Field Beans Curry – Vaala che Bhujane

Hyacinth Beans or vaal are very popular in Western and Southern states of India. Commonly called ‘Avarekaalu’ in Kannada and Vaal in Marathi and Gujarati, these beans have a unique, pleasantly bitter taste. There are numerous popular recipes using this bean, found across the region.

The beans need to be soaked, sprouted and peeled. But I usually take the shortcut and but ready sprouted and peeled vaal.

These are very popular in Pathare Prabhu homes for our customary ‘vegetarian Monday’. The rich meaty taste more than makes up for the absence of meat or fish.

These are cooked in gravy form exactly like fish bhujane and taste fantastic with steaming white rice.

In a flat thick bottomed vessel, crush together a finely chopped onion, 1 tbsp chopped coriander, a tsp of crushed garlic, 1 tsp red chilli powder, ½ tsp turmeric powder and a chopped chilli, salt to taste and approximately 1 tbsp oil.

Crush these by hand till the ingredients mix and come together really well. This needs to be done with a lot of patience and takes a good 6-7 minutes.

The vessel I’m using is an heirloom brass ‘Langdi’ which needs to be tinned (Kalhai) every now and then. But the maintenance requirements are more than made up for by the uniform even cooking when one uses these.

Now tip in soaked and sprouted vaal beans and coat well in masala. Add around ½ cup water, enough to submerge the vaal along with the crushed masala.

Once you’ve mixed the vaal with the masala, these should not be stirred with a spoon till they’re completely cooked. The vessel can be tipped from side to side to achieve any mixing if required. Bring the mix to a rolling boil.

Cover with a lid and pie some water over the lid. Simmer over a medium – low heat till the beans are completely cooked. Ideally, the bean should hold shape with the sprout still clinging to the bean after cooking. If these get overcooked, they taste mushy and honestly not very pleasant.

This is a quick fix with the whole dish taking no more than 20 minutes to make from scratch (provided you have access to peeled vaal sprouts).

Serve with steaming white rice or chapatis. Perfect for a rainy day.

शेव – दूध! Quintessential Parbhi style Pasta dessert!

The image below is an ancient kitchen tool called शेवारा… 

Parbhi style shev is somewhat like a South Indian Idiappam… 

This is served like a dessert… Accompanied with a dipping liquid  (sweetened coconut milk aka doodh or shire)!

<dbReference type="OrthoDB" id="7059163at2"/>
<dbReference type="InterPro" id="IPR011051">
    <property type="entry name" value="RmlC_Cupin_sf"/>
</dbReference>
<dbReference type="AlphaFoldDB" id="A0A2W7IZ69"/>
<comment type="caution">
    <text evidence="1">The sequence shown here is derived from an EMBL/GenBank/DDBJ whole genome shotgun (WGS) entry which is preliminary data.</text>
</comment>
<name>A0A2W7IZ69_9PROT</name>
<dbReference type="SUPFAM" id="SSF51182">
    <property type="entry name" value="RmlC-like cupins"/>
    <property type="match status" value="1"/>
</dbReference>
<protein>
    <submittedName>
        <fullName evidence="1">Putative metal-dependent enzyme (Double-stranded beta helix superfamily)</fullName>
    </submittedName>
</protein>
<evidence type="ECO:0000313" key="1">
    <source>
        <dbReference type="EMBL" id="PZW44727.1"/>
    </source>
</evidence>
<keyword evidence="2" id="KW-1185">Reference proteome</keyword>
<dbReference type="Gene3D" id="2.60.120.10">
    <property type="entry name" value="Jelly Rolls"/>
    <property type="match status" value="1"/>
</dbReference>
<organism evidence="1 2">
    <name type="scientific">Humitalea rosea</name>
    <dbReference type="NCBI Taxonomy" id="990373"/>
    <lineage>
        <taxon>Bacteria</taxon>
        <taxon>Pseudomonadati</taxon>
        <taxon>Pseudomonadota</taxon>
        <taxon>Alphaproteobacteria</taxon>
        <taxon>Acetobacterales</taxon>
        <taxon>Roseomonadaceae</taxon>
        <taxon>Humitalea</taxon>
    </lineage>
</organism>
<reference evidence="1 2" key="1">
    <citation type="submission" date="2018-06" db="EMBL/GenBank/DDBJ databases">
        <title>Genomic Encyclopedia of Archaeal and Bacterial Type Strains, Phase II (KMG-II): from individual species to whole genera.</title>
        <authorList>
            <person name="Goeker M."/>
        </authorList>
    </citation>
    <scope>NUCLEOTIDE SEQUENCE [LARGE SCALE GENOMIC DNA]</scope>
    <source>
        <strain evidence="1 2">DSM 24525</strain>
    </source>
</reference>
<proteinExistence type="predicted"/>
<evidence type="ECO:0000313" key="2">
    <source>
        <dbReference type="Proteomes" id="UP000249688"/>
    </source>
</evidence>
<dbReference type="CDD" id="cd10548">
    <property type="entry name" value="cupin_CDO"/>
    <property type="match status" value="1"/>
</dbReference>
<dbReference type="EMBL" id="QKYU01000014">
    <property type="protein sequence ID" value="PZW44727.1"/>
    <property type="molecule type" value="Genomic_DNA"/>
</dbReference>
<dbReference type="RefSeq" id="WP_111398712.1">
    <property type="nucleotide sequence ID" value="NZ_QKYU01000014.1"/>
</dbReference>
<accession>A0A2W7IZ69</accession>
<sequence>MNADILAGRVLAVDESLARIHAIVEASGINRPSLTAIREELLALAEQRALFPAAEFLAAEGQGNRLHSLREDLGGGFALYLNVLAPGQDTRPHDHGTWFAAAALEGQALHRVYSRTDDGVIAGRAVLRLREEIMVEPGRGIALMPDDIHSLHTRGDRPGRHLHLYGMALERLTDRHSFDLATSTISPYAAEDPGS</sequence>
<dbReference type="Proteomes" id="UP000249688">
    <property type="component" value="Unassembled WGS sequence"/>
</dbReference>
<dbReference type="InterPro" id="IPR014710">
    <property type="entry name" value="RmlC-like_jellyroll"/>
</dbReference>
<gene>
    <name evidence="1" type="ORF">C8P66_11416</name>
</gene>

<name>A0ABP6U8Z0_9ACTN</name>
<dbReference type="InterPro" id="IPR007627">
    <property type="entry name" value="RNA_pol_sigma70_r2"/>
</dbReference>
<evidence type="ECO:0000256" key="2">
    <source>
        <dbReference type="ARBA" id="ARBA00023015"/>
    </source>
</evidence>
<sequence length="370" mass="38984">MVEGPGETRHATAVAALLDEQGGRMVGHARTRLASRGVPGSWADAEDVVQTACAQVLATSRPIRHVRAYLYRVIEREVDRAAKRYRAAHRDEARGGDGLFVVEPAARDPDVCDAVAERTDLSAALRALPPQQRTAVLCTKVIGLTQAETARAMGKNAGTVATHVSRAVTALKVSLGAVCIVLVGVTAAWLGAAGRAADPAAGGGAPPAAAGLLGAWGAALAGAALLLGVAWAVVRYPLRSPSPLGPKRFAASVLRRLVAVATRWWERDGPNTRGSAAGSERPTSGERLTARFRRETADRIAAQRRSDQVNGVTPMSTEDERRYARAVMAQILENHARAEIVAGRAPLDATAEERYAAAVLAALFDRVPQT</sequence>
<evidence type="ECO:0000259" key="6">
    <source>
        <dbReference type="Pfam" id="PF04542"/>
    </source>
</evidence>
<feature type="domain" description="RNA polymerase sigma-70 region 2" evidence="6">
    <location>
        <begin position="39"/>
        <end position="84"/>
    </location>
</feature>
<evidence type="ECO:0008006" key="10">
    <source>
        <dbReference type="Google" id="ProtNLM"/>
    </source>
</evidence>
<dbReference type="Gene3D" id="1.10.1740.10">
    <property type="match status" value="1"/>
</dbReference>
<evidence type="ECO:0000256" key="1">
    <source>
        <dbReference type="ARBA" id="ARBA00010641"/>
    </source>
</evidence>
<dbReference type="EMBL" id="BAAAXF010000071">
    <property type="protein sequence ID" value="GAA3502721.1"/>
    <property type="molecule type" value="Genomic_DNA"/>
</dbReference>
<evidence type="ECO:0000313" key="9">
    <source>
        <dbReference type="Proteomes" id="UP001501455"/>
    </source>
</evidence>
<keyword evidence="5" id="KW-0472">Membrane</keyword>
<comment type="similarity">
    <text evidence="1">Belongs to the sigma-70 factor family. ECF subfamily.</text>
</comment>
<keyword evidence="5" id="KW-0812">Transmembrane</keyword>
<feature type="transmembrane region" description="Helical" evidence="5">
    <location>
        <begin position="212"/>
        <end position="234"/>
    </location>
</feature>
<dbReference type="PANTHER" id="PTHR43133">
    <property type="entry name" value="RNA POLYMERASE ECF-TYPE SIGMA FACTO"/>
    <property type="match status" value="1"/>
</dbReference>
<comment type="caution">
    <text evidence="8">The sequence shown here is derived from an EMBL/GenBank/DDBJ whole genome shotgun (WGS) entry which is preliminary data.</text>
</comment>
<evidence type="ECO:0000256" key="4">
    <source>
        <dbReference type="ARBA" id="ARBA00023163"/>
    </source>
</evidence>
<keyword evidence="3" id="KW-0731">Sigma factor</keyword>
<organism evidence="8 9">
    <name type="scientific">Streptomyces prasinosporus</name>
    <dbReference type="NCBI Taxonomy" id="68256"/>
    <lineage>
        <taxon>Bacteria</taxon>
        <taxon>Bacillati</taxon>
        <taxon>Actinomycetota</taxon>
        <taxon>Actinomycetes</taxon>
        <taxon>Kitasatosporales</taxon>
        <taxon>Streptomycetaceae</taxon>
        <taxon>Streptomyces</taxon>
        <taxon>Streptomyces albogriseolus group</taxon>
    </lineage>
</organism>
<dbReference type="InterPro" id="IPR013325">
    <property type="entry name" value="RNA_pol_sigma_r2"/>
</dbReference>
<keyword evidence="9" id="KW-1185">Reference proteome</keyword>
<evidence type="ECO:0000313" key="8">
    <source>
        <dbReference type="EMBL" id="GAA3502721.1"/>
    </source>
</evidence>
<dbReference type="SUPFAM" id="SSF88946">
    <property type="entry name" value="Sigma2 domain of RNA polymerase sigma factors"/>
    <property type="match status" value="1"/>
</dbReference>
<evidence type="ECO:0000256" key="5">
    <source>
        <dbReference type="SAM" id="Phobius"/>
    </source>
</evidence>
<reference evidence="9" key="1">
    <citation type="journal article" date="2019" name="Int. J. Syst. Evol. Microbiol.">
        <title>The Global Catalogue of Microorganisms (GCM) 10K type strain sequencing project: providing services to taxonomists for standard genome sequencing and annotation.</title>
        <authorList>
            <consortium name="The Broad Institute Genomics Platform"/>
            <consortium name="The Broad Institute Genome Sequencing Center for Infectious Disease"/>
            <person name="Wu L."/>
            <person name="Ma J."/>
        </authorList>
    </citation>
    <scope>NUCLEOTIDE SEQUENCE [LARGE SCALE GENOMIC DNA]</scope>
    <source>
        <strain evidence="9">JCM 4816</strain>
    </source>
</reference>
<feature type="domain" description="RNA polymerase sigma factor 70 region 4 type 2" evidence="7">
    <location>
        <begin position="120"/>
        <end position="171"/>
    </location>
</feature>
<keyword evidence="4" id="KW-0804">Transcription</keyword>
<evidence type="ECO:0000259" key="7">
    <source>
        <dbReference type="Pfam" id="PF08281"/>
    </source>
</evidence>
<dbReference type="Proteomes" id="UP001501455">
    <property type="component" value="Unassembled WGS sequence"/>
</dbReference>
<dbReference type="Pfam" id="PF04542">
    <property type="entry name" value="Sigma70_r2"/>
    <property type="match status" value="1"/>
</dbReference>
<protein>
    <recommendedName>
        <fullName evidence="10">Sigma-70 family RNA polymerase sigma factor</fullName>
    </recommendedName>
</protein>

The dish is prepared in many PP households at a Shravani Somvaar and is a part of the ceremonial meal held in the honour of a pregnant lady when she reaches her final trimester…


 Here goes the ultra simple recipe… Of course this is my version which is a contemporary adaptation of my mom’s age old recipe.
For the rice – vermicelli

Modakpithi (fragrant rice flour – basmati or ambemohar) – 1 cup

Water – 1 cup

Salt – 1/4 tsp

Sugar – 1/2 tsp

Ghee – 1 tbsp 

For the doodh

Coconut Milk / Cream  (fresh or out of a can) – 1 cup

Condensed Milk – 2 tbsp

Powdered Cashewnuts – 2 tbsp

Saffron – 1 healthy pinch

Cardamom and nutmeg (powdered) – a pinch each


For the dipping liquid (doodh) – 

Whisk all the ingredients together till combined and simmer gently till it thickens slightly to a reduced milk like texture.

Set aside and cool completely.

For the shev – 

Bring the water to a boil with the salt, sugar and ghee.

Add the rice flour to the boiling water and quickly mix together.

Whisk this together quickly so that there are no lumpy bits left behind.

Cover this and cook on a low flame for a couple of minutes.

Once it cools slightly, knead well till it comes together to a smooth dough.

Divide into small portions and dip into boiling water for a 2-3 minutes… I’ve added a couple of turmeric leaves to the boiling water for that lovely aroma…

Drain out and set aside till they lose all excess moisture and steam…

All you gotta do next is mould these to vermicelli… The next few pictures depict how this is done using the ornate antiq shevara!

Serve this vermicelli warm with the flavoured coconut milk on the side./


Prawn Patwad – the PP obsession with prawns continues…

There are many variants of this dish across the West Coast… Parsis refer to these as Patrel. They’re called अळु वडी in Marathi and Patrode in Konkani.

All variants are essentially colocasia (or taro) leaves stuffed with a spiced besan filling and use tamarind to negate the toxic effects of the oxalates present in them (which may cause allergic reactions ranging from a minor throat itch to anaphylactic shock and seizures depending on the individual if eaten raw.